Zantedeschia hardiness

Tony Avent
Thu, 18 Jun 2009 05:36:55 PDT
John and others:

FYI, we are growing two wild collected forms (2005) in addition to the 
many named cultivars of Z. aethiopica.  Both have fared well through out 
2008/9 winter, which hit 7-9 degrees F in this section of the garden.  
One is from Eastern Cape Province: Stutterheim; 3330' elevation and the 
other is from the West. Cape Prov.: Swartsberg Pass 4346' elevation.  
Both are growing very well, but the Western Cape plant is much taller 
and more robust.   I will put these on the list to divide in the future 
and it will be interesting to see how they fare where other clones have 

Tony Avent

Plant Delights Nursery @
Juniper Level Botanic Garden
9241 Sauls Road
Raleigh, North Carolina  27603  USA
Minimum Winter Temps 0-5 F
Maximum Summer Temps 95-105F
USDA Hardiness Zone 7b
phone 919 772-4794
fax  919 772-4752
"I consider every plant hardy until I have killed it least three times" - Avent

John Grimshaw wrote:
> Jim McKenney wrote:
>> I've had problems with Z. aethiopica too, but I think the root of that is
>> that this species is a winter grower which only very reluctantly changes
>> seasons.
> This issue has been touched on but I think not yet fully explored. 
> Zantedeschia aethiopica has a wide range in South Africa, encompassing both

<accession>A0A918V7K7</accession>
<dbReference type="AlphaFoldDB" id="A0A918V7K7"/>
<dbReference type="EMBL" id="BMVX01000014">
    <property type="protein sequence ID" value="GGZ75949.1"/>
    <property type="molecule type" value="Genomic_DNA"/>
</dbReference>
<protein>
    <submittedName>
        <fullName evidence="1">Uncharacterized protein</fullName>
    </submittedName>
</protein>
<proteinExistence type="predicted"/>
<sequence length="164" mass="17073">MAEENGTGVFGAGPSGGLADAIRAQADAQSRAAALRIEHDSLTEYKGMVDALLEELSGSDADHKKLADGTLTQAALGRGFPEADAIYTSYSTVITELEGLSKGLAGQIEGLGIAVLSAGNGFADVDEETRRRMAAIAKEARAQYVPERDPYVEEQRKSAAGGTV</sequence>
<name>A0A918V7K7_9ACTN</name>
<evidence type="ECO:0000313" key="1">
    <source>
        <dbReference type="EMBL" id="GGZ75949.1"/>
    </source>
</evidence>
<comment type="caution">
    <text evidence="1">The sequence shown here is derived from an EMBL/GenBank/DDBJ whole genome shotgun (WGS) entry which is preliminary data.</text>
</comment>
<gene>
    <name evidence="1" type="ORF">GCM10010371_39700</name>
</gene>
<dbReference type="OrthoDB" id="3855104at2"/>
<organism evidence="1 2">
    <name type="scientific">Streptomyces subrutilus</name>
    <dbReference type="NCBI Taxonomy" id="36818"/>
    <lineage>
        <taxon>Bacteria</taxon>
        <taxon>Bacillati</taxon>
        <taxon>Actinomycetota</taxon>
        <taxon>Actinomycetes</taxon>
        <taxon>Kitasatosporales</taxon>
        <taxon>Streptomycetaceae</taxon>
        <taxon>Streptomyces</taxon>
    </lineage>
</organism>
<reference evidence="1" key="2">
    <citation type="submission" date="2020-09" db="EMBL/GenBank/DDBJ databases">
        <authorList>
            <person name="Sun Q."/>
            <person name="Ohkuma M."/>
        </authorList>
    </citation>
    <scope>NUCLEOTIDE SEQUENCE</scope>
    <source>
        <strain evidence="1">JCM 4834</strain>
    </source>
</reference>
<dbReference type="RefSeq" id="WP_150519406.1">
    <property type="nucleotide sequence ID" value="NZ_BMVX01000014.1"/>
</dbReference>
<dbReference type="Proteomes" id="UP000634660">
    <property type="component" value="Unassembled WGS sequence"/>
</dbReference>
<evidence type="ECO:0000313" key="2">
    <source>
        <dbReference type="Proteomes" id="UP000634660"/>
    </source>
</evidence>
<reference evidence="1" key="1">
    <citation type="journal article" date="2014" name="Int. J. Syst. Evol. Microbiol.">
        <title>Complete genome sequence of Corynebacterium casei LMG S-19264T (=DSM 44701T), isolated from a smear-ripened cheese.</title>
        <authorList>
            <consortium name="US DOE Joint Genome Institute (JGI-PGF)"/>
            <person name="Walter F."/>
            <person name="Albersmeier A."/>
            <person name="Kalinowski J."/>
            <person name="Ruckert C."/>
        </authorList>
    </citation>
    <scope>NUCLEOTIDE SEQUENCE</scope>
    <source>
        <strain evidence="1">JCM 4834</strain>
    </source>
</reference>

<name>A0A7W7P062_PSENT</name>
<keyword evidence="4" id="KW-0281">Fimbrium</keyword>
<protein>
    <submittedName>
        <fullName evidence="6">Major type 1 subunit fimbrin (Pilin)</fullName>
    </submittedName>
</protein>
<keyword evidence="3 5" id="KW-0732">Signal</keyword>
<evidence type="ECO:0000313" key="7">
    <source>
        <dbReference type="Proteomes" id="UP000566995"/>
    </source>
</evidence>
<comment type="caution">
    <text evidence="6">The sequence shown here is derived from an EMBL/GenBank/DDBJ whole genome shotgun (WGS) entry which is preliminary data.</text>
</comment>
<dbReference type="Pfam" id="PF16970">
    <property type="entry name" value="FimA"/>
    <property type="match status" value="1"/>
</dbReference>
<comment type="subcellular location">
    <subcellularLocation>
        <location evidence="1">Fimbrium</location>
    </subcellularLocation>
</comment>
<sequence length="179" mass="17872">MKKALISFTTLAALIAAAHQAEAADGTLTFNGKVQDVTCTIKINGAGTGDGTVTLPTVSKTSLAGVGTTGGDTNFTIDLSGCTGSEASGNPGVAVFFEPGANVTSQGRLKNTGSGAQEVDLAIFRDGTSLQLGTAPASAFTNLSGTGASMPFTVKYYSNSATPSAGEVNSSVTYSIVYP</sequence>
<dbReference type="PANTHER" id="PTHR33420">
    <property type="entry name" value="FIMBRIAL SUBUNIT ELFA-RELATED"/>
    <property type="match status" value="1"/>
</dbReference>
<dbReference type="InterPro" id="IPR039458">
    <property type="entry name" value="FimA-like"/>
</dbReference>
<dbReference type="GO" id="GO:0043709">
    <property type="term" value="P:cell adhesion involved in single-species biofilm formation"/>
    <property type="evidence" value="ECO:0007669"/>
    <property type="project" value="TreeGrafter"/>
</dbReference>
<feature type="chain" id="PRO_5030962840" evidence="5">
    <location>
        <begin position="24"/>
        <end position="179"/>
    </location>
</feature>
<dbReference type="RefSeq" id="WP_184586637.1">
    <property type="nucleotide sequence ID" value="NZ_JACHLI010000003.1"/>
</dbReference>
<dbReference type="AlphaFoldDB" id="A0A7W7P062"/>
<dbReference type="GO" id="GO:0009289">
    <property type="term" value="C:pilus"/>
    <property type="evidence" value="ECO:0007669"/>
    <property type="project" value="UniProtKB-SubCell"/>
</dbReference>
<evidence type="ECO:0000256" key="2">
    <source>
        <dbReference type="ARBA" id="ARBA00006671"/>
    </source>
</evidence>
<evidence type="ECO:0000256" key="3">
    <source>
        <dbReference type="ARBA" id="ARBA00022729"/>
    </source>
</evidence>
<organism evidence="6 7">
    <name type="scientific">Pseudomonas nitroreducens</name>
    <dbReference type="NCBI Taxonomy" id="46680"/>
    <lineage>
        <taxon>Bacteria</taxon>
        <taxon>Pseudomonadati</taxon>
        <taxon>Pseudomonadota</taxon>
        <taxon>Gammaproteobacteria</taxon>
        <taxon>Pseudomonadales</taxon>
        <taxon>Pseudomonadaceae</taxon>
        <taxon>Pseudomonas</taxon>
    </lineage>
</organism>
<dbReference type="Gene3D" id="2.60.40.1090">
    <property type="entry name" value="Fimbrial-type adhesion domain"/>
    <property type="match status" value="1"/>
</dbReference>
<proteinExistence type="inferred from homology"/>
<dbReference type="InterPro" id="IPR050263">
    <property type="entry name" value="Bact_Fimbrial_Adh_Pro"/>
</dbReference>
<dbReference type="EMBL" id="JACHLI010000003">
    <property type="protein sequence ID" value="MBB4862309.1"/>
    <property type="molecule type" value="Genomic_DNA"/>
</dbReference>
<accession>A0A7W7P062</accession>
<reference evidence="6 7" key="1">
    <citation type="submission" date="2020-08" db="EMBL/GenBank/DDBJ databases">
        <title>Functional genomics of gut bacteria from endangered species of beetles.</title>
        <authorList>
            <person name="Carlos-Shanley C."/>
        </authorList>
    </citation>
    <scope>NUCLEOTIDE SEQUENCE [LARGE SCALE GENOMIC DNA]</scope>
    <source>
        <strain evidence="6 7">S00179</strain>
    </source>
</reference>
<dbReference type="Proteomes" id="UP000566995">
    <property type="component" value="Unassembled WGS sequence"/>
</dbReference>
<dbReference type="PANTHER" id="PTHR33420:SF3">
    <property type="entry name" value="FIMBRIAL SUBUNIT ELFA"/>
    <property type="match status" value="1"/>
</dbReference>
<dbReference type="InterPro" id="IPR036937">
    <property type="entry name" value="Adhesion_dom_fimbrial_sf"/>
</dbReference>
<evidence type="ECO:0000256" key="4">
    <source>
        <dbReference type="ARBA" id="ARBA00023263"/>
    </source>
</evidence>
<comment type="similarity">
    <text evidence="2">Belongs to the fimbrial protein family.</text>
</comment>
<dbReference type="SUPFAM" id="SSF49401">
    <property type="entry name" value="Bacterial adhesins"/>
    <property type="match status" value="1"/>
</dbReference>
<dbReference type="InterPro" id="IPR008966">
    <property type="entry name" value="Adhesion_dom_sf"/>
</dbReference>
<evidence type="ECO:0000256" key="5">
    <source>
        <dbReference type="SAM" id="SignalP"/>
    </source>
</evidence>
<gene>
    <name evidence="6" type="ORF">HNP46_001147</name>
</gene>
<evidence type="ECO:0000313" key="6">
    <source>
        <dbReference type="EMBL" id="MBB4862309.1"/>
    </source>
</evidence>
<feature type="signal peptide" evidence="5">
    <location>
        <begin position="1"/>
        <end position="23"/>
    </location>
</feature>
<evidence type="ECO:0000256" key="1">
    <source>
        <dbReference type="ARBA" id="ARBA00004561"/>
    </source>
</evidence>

> winter and summer rainfall areas.
> It seems sensible to me to assume that most importations of Zantedeschia 
> aethiopica have been from the area around Cape Town, where it is very 
> common, even growing at the very tip of Cape Point. These winter growers 
> would certainly be tender in northern Europe, necessitating the glasshouse 
> culture/underwater techniques to survive.
> I have collected seed of Z. aethiopica on the Sani Pass, in Kwa-Zulu-Natal, 
> a classic summer-rainfall location and source of many hardy plants for UK 
> gardens. The seedlings are absolutely hardy here and flower in midsummer.
> Mulling over it, I came to the thought some time ago, that the generally 
> reliably hardy clones in the UK, e.g. the old but unspecial 'Crowborough' 
> and the recently named 'Glencoe', are probably from the summer-rainfall 
> area, though this is impossible to prove. If so, it demonstrates the 
> importance of provenance when selecting South African material for garden 
> use. (Another plant with similarly wide distribution  in SA & reputation for 
> tenderness is Melianthus major: again, one suspects that most seed has come 
> from the Western Cape, and one wonders how material from the Drakensberg 
> would fare.)
> The pink-throated form of Z. aethiopica also seems to be entirely hardy 
> here, and occurs in eastern south Africa somewhere as a wild plant.
> Z. albomaculata survives outside here, but is late to emerge, and does not 
> flower very freely.
> John Grimshaw
> All messages in my Inbox received between September 2008 and 30 May 2009 
> have been deleted: please resend anything you feel is important!
> Dr. John M. Grimshaw
> Sycamore Cottage
> Colesbourne
> Cheltenham
> Gloucestershire
> GL53 9NP
> Tel. 01242 870567
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